Tuesday, April 16, 2013

She went in to have our baby and came out with a cancer diagnosis

It's been two weeks since my wife and I welcomed our son Gordon into the world. It's also been two weeks since we found out Amanda has cancer.

We went into the IWK on Tuesday, April 2nd for a Cesarean section prompted by an ultrasound earlier in the pregnancy that showed the placenta dangerously close to the cervix. Too close and she could bleed to death during delivery. An ultrasound closer to the due date showed the placenta in a slightly safer place, but now blood vessels were blocking the way out. An emergency C-section was in order.

So we went in, three weeks early. The delivery went smoothly. Our baby Gordon was frank breech, pulled out buttocks-first. I went over and cut the cord. I brought our first child back to Amanda to let her see. It was better than I'd expected!

Then the surgeon started talking about finding bumps. Instead of stitching her up, the team was finding trouble inside her.

They had to page the oncologist. I went into shock, sweating and heaving on the operating room floor. Nurses wheeled me out, crying, as doctors talked about knocking my distressed wife out and removing organs.

An oncologist arrived from the nearby VG hospital. She found Amanda's omentum caked with cancerous tumours. Amanda begged them not to put her under as they removed most of that organ and explored for more malignancies. She wanted them to take out what they had to take out, but she wanted to be with our son in his first minutes of life.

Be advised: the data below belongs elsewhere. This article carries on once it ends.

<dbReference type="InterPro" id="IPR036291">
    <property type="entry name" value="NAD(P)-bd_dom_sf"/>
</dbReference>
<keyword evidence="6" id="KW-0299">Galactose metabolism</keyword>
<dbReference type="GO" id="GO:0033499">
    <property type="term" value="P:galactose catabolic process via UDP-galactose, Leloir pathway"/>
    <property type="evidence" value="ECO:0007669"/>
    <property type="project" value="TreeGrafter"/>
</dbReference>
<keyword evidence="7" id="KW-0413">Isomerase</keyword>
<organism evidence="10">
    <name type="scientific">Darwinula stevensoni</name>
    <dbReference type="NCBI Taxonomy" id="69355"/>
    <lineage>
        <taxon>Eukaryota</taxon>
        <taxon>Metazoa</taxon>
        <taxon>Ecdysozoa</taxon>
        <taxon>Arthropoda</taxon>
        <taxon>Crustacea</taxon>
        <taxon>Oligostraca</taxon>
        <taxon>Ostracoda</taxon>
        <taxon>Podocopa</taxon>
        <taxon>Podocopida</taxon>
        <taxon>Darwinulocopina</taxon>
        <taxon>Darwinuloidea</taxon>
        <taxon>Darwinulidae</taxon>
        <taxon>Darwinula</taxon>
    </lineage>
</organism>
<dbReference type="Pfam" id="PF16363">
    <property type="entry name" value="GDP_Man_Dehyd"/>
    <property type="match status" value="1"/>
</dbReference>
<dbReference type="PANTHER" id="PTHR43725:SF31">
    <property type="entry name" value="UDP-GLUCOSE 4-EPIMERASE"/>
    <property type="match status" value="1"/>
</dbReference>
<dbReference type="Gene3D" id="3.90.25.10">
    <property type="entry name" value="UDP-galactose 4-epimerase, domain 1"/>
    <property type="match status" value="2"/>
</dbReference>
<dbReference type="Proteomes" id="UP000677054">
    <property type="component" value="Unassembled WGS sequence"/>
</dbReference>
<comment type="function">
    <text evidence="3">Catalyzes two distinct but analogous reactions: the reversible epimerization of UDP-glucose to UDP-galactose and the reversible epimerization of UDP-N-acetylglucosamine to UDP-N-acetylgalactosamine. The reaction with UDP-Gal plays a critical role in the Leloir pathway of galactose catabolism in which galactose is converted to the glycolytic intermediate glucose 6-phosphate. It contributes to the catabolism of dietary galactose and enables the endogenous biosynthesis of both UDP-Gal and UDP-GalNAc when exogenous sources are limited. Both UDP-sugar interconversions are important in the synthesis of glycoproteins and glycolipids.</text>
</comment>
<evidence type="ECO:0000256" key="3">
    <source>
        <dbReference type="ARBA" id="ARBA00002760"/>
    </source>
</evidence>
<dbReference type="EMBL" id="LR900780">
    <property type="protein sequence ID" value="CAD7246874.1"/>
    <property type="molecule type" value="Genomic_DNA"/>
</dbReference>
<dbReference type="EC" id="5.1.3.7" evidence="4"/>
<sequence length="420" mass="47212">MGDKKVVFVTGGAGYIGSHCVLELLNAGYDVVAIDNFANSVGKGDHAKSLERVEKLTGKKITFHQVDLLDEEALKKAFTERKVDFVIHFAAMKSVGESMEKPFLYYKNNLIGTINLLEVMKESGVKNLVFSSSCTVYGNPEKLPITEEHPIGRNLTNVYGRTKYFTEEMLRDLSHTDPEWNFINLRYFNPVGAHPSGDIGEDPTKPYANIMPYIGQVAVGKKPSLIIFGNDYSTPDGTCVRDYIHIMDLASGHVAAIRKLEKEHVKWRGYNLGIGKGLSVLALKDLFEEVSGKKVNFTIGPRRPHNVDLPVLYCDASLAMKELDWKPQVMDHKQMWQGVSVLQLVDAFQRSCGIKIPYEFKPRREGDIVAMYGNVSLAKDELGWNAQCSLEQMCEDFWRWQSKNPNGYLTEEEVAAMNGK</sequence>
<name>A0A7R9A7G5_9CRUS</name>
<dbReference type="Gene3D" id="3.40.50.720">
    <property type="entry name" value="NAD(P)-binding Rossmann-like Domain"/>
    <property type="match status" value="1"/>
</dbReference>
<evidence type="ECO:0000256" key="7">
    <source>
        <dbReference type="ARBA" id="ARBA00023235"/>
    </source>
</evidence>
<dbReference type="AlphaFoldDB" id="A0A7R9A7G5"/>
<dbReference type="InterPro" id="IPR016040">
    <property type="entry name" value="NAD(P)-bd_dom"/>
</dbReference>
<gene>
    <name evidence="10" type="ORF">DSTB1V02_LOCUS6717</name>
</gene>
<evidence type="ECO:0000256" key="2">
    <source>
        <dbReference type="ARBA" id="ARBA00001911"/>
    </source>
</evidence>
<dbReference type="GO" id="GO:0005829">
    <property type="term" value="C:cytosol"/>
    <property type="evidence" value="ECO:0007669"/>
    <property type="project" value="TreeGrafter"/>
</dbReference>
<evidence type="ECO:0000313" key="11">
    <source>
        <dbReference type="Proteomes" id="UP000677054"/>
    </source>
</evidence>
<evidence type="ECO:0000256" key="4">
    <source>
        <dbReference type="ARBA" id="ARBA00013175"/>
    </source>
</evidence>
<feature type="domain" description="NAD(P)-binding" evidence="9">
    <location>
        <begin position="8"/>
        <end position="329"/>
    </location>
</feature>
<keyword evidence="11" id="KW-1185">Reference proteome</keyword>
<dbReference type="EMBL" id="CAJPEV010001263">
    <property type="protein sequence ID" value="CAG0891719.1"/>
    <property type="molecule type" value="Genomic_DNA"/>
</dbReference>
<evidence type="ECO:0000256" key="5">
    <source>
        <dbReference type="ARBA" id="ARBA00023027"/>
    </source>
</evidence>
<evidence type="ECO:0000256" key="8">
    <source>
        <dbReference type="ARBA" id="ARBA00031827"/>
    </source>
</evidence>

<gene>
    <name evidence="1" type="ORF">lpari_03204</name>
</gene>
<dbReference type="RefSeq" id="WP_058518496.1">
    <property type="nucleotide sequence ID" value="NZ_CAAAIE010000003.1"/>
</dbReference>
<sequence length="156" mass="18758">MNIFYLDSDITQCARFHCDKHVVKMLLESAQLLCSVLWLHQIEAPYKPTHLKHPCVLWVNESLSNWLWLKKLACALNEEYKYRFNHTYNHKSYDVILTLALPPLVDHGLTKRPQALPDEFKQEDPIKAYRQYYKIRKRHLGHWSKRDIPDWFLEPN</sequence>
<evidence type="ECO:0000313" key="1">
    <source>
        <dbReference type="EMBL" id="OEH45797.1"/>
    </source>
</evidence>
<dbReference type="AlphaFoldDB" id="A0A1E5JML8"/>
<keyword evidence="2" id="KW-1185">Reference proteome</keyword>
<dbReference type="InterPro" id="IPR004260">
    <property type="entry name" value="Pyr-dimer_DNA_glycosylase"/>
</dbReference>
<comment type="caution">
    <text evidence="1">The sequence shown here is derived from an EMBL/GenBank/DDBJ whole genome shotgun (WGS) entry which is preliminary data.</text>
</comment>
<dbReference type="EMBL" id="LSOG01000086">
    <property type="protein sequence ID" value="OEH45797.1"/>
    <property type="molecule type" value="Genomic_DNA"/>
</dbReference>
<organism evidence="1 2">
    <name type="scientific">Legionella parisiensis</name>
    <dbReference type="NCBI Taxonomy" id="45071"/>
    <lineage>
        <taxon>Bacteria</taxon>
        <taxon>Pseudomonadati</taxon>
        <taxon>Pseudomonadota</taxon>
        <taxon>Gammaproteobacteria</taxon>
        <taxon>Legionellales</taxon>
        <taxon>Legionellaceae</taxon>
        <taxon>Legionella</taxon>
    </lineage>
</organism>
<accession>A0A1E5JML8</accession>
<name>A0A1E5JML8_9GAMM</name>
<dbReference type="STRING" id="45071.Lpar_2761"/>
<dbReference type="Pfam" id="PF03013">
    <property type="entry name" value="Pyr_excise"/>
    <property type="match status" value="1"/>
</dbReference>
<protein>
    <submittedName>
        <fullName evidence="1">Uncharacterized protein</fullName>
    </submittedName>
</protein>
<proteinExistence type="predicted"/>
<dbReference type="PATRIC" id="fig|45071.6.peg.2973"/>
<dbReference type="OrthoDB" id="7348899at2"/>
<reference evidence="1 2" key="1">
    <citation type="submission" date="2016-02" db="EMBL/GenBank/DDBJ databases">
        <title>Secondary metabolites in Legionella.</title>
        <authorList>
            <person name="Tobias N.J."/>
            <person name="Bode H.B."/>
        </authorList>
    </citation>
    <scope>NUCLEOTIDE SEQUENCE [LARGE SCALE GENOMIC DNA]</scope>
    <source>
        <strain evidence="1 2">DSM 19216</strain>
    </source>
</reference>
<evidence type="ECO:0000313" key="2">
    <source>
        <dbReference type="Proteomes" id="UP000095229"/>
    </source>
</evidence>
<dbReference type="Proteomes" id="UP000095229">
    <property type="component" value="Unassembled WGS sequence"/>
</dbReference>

Our boy was perfect. The moment was not. As nurses watched over her recovery in the hours that followed, we did our best to sit calmly with the mysterious discovery.

Bonding with the baby was interrupted by visits to mammography and CT scans. The tests found nothing, which was not good news. The doctors needed to know where all this cancer began. Otherwise they had no way to treat it.

The nurses and other staff at Halifax's IWK Health Centre were gracious and helpful and accommodating beyond belief. They were wonderful throughout our stay.

A phone call days after our arrival home told us the rush-ordered pathology revealed an "ovarian type" cancer at stage III-C on a scale to four. Amanda was unable to talk, wailing and dry-heaving on the floor as I finished the call with the doctor.

Today we went to the Nova Scotia Cancer Centre to find out what's ahead. The current plan is to drop an atom bomb on this invader with three courses of chemotherapy over nine weeks. Then surgeons will perform a complete hysterectomy. After that, another three courses of chemo.